While some actors seem to have an expiration date that leaves them high and dry once they reach a certain age, others are forced to labor for decades before moviegoers will embrace the talent that was there all along.
Brian Cox, Marcia Gay Harden, and Chris Cooper were exemplars of this phenomenon and with this month's release of Sundance darlings "Pieces of April" and "The Station Agent" Patricia Clarkson catapults to the top of the list.
"She's ready to enter the pantheon of great American actresses," says "Pieces of April" writer and director Peter Hedges. "Patty brings a fearlessness, a great throaty voice that defies description and a willingness to say the unsayable with relish. She's also sexy and funny even as she dares the audience to dislike her."
In writer and director Tom McCarthy's debut "The Station Agent," the 40-something Clarkson plays Olivia, a divorcée who uses humor to overcome a tragedy. In "April," she is an exasperated parent dying of cancer, who resists her family's Thanksgiving reconciliation with a wayward daughter.
"I cannot emphasize enough how many actors of Patty's caliber want their characters to be always-likable," says Mr. Hedges, who first saw Clarkson perform at Yale. "And it is that likability in movies that I think has begun to diminish the power of contemporary cinema. The fact is, lots of people aren't nice and there are instances where a person shouldn't be."
As a result of these roles and other performances in well-regarded indies like last year's "Far From Heaven" and this year's "All The Real Girls," Clarkson has become one of the most sought after It Girls of the Sundance film scene.
"I think it's her sense of honesty - there are no tricks to Patty's acting," says McCarthy who wrote the part of Olivia with Clarkson in mind. "I just knew that she would bring a weight to the character, a complexity and a rawness that Patty brings to all her work."
But breakthrough offers weren't always as plentiful as they are today. "Of course, I wanted to get bigger parts over the years, but I was never really an ingénue," Clarkson admits, with a laugh. "I really had to kind of grow up and get older [and] suddenly I've found myself in the place I wanted to be in my mid- to late-30s. Things really changed in my face, in my voice, and my body and it kind of opened up the door for me...."
Clarkson did character work in college, but was then asked to perform more traditional roles - like "the wife" in "The Untouchables" - when she started acting professionally. "In school, I was specifically cast against type many times," she recalls. "I did do some ingénues and young leading ladies, but I also had a writer friend [Dick Beebe] there who was writing crazy things for me to do like an eight-year-old murderer or a big Cajun Mama. But when I got out I had to play more conventional parts - people used to see me as WASP-y rather than saying, 'Cast her as a hooker!' "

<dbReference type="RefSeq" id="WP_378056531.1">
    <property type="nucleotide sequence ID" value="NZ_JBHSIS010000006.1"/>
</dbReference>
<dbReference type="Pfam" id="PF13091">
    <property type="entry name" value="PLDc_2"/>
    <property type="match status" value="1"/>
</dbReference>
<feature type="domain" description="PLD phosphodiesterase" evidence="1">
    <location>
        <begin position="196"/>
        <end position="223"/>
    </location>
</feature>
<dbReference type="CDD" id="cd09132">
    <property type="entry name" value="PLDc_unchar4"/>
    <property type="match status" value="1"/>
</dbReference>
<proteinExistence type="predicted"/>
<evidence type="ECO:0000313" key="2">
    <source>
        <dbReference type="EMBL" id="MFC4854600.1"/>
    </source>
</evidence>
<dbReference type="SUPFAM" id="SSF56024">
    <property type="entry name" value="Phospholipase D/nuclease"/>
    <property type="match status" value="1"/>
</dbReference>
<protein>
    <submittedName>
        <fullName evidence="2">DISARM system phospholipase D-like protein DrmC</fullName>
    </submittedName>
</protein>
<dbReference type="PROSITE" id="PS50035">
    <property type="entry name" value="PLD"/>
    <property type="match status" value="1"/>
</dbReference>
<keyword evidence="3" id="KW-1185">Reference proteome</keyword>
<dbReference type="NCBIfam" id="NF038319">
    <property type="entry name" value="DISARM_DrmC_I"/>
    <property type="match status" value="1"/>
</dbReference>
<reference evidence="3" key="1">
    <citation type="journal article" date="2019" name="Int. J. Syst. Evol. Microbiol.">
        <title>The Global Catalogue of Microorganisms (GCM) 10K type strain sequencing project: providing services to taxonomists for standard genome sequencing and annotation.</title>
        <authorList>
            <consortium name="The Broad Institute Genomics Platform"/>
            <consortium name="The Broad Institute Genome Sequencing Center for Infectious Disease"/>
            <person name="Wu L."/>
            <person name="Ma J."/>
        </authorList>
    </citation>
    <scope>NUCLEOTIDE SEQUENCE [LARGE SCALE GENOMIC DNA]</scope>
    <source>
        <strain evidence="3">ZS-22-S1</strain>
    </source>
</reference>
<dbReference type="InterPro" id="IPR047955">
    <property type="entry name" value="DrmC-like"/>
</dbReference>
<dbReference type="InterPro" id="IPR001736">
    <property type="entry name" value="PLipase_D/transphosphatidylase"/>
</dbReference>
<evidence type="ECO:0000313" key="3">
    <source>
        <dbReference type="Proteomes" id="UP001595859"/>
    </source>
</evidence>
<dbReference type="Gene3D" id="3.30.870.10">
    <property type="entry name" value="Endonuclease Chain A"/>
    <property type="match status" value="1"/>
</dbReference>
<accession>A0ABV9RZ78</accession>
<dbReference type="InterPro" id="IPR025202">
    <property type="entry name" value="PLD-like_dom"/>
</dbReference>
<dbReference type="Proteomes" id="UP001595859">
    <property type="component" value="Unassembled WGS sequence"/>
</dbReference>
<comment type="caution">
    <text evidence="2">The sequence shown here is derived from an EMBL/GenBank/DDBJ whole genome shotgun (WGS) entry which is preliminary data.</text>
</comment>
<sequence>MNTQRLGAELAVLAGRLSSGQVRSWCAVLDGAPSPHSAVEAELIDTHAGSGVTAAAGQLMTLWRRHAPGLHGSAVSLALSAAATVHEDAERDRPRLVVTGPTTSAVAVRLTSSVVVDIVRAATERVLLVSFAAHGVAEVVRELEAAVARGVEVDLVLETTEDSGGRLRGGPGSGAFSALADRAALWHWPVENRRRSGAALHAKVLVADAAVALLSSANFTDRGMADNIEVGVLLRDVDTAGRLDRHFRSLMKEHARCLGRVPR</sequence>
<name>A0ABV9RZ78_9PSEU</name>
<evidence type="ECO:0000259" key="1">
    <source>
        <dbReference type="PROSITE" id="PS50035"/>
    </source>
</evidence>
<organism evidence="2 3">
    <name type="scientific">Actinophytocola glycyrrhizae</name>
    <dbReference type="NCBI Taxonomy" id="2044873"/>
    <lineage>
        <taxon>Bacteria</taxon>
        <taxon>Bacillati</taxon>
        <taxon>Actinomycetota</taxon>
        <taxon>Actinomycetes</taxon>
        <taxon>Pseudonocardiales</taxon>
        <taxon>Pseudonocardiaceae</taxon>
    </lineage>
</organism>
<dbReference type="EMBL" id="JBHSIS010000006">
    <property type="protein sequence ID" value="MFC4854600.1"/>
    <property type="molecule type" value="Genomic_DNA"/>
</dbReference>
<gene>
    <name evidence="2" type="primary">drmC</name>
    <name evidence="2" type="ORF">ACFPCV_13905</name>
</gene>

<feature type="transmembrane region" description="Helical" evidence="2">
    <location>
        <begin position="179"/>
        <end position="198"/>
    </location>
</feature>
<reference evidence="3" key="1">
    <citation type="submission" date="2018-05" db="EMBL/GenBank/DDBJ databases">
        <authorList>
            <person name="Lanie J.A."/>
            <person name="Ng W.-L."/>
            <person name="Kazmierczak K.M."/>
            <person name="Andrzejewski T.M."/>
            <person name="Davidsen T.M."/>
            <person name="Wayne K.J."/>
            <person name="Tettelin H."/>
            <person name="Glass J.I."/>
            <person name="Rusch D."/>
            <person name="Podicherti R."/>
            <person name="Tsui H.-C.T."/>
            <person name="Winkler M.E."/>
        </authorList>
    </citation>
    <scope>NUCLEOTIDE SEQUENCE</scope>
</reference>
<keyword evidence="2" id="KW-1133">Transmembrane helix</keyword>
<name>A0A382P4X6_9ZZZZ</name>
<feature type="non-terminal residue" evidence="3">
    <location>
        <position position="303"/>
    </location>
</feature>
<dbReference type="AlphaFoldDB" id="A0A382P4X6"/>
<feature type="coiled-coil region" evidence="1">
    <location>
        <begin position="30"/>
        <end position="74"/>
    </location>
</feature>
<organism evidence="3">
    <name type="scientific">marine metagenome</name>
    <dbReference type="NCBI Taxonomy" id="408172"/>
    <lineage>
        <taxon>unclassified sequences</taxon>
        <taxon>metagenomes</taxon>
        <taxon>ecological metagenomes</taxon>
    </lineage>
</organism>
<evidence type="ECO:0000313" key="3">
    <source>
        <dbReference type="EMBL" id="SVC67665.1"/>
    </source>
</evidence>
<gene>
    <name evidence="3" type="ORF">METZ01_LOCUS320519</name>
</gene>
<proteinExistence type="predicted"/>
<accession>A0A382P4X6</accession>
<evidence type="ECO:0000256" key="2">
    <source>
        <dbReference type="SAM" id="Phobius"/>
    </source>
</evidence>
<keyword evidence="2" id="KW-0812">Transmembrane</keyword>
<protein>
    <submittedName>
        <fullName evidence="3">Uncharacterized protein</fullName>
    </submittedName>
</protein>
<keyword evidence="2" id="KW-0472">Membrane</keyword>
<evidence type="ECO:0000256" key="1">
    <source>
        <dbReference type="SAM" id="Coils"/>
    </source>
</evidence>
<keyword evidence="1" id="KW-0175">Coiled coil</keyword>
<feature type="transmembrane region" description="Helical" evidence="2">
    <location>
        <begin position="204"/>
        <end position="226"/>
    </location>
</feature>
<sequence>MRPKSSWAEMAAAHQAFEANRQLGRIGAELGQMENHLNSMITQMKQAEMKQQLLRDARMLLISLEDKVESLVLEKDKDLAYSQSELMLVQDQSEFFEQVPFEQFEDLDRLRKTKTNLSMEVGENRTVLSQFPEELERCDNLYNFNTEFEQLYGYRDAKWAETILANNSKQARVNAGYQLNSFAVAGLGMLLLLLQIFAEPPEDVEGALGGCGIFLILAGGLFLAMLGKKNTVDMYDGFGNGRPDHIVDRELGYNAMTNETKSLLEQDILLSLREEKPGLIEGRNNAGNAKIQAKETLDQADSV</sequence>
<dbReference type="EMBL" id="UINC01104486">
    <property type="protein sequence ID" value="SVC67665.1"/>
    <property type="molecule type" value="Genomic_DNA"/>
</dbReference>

Still, it was that early theater work that Clarkson says helped her develop her now sought-after versatility. "It lessens the fear factor, and you have a sense that it's not so frightening to look different or to sound different or to be different," she says. "I'm not attached to looking beautiful in every movie or looking glamorous or being sexy.... That's a very nice thing to be in films, but letting go of vanity and letting go of ego is important."
Over the past 10 years, when Clarkson was auditioning and not landing leading roles, she was also racking up her share of personal hardships that now seem part of her screen persona. "I'm fortunate in that I've never lost a child, but I'm single. I'm 43. I have suffered loss - I have suffered despair - and for me, it's just about bringing certain emotions and qualities we all share to the surface," she says.
In "Pieces," April is played by a reinvented Katie Holmes, who wears goth makeup and parachute pants and is branded a drug-taking hellion. However, it is Clarkson's character, Joy, who is unrepentantly brutal and acid-tongued to those around her.
"I don't think the character has been this way all her life, but since she's that sick all bets are off for her," says director Hedges. "Joy doesn't have to worry about social graces or being polite. She may not be around long, and since that's the case she needs to have a 'take-no-prisoners' quality."
Given the buzz building around three breakout roles in in a single year, Clarkson, too, will soon be able to call more of her own shots in Hollywood as well. "The really deeply guerrilla filmmaking days might be behind me, but if somebody says, 'Look Patty, I've only got $60,000 to make this film,' and I love the part, 'Hey, let's go!' "
Though Oscar glory may be around the corner, Clarkson says she's satisfied just seeing her labors of love ensconced on marquees across the country. "For me to have these two films coming out right now is such a high point in my whole.... I want to say 'career,' but it's also a fulfillment of my dreams because these films mean so much to me," she says. "The fact that people are seeing them and are affected by them is just wonderful."